These defeats in 2010 and 2012 led Hodges and his associates to the conclusion that the essential problem with legalization efforts was internal division across the movement, caused by respective groups disagreeing on language and prioritizing different aspects of the issue.
“When you do this process and combine so many perspectives, you see a lot of things that you wouldn’t otherwise,” Hodges explains. “And if there are any critics who come out and say this is a bad law, well, we’ve taken over a year to reach out to everybody. Anybody who hasn’t responded doesn’t really have an excuse at this point.”
While the original document put forth by the AFPR a year ago stated simply that Californians should be free to smoke marijuana, its final form is a detailed set of regulations on how the drug ought to be sold, provided, and regulated. It also outlines new protections against issues, such as federal regulation, still complicating the movement toward legalization. The need for such a precise, comprehensive initiative was underscored by a recent California Supreme Court ruling, determining that individual cities are allowed to ban medical marijuana dispensaries, despite provisions established by Prop 215 in 1996 and reinforced by SB-420 in 2003 clearing the way for their operation.
“There were a lot of lessons to be learned from that Supreme Court ruling,” Hodges says. “We learned that if we want this structured properly, we need to spell it out in very fine detail, to make sure that legally the courts can’t come back and do something like this again.”
He went on to explain the essence of the MCLR initiative. “The core of what we’ve done is create a bipartisan, independent cannabis commission that’s going to regulate this, set up further detailed regulations, and adjust for anything in the future,” he said. “Everything else is more basic structures around protections and limitations for businesses that could exist, and protections for the people who are currently using it.”
Some of those “basic structures” proved especially important to the co-collaborators. They include enforcing laws against driving under the influence by testing a driver’s impairment rather than testing the amount of THC in their bloodstream; prohibiting employers from firing employees simply for testing positive for marijuana; disregarding, in custody battles, whether one of the parents smokes; and establishing independent financial and insurance cooperatives for the cannabis and hemp industries, so that banking and insurance transactions may be done apart from the federal framework.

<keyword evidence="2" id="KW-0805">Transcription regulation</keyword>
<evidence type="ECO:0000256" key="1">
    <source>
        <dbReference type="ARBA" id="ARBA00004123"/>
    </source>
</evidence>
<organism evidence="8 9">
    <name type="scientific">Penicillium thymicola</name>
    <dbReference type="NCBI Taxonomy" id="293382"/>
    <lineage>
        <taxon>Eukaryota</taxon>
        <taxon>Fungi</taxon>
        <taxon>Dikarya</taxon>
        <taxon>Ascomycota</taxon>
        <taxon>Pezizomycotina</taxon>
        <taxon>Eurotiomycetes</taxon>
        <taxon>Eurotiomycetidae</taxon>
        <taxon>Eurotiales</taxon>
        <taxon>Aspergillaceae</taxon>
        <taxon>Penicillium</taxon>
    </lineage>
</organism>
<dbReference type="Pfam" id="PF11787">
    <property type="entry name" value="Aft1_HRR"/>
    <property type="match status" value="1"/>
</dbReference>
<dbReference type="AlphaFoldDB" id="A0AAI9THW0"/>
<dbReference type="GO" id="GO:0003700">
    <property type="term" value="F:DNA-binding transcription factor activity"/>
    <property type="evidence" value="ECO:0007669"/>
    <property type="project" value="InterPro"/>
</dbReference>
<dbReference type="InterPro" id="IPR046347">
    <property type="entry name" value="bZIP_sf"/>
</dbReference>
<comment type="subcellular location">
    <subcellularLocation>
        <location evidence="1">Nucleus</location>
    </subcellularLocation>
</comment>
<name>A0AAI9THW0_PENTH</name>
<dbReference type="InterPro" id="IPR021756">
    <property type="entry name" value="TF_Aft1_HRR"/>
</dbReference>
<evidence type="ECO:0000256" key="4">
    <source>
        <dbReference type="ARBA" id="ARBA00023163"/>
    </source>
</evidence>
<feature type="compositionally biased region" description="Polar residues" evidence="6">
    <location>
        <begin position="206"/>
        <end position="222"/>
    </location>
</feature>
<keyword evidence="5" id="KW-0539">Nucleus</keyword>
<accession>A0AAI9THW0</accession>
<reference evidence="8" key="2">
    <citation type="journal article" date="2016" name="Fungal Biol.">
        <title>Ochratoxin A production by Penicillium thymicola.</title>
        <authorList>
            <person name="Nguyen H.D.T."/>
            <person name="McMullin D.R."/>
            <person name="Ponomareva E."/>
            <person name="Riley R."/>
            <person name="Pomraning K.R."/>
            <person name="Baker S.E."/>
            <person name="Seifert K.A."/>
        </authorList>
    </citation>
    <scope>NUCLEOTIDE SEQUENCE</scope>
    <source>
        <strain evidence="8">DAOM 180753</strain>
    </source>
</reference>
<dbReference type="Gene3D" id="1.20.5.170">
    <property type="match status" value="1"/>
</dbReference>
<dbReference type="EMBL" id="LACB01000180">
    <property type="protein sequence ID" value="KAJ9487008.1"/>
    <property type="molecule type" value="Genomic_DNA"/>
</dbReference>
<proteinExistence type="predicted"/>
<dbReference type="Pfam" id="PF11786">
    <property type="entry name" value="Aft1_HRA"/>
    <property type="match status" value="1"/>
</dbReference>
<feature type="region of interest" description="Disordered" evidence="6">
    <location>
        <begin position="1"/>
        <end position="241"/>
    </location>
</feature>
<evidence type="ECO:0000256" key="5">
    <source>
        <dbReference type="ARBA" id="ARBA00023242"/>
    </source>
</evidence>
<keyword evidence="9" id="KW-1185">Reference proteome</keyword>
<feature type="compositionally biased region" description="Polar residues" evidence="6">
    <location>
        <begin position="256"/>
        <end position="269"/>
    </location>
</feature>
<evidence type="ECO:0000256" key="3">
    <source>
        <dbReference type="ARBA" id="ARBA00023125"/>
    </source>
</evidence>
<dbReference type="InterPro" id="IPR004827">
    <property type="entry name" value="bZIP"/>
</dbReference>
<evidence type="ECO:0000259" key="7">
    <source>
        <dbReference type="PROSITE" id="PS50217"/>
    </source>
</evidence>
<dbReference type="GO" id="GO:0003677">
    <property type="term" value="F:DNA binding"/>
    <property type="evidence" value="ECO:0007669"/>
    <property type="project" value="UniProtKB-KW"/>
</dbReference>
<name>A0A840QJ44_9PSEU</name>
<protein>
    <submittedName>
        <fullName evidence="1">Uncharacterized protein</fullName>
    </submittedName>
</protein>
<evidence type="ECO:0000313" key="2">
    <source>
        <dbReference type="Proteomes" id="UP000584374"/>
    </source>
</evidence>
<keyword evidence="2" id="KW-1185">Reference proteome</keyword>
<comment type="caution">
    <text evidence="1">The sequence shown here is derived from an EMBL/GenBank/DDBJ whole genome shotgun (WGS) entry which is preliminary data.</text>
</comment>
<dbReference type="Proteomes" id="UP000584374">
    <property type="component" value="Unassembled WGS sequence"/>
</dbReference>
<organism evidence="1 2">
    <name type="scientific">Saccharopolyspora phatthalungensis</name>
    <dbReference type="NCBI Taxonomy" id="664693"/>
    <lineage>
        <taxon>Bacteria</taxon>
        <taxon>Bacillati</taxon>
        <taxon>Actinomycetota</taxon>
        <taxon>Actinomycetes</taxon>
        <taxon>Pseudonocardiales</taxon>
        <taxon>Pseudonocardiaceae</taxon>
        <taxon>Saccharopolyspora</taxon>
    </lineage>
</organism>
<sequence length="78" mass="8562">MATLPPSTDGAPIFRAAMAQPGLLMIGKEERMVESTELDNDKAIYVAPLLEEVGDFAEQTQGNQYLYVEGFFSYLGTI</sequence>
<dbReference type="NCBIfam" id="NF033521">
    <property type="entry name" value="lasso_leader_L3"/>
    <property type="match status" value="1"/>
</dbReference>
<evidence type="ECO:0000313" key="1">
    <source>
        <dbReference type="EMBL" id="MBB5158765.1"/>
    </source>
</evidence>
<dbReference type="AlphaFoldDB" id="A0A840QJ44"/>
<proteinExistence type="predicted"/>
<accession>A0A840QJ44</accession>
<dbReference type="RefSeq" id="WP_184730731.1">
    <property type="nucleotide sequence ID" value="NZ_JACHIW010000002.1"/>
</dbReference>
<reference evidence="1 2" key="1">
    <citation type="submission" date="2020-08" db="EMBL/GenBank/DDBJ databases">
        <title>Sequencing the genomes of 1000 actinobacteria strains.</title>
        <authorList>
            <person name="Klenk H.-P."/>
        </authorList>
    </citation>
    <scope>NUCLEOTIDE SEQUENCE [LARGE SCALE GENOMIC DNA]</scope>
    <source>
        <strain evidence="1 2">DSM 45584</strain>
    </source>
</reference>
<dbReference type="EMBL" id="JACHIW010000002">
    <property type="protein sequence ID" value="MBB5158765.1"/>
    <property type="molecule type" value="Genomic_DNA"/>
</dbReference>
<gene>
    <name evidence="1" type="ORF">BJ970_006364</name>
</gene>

“Those are the little things that we would not have thought of, unless we’d been reaching out to individuals,” Hodges states. “So it really is a much stronger document because we’ve been so open about it.”
Once the document had been collaboratively shaped and vetted, AFPR took it to an attorney, who drafted it as legislation in preparation for submission to the Secretary of State.
As the final, amended version of the MCLR initiative undergoes evaluation by the office of the Secretary of State, the greatest obstacle now facing AFPR is the task of raising the $2 million needed to gather signatures for the petition. Without that funding, the measure won’t appear on the 2014 ballot, regardless of all the effort and collaboration already invested. The organization has been cultivating relationships with prospective sponsors, but collecting that large of a sum will not be easy.
Still, the initiative’s proponents remain confident. According to the most recent survey data released by AFPR, 64 percent of California voters want to legalize marijuana in 2014. This support follows a broader trend: Results of a recent Gallup poll show that for the first time since Americans were first polled on their attitudes toward marijuana in 1969, a clear majority of Americans — 58 percent — say it should be legalized.
“The time is now,” declared John Lee, another proponent. “The voters are ready, and we can get it done.”
What getting it done will ultimately mean, in practice, is anyone’s guess.
“We’re talking about a lot of saved money as far as people going to jail, better use of resources, and a new stream of revenue for the state,” Hodges predicts. “There’s obviously gonna be some sort of liquor-store type models. But I’ve heard of everything from marijuana-friendly bed and breakfasts, to high-end bars that will have girls going around like cigarette girls used to, but with different types of pre-rolled joints.”
Taking it all in, he concluded, “The possibilities are pretty endless. But if this initiative passes, we will set a standard for the rest of the country.”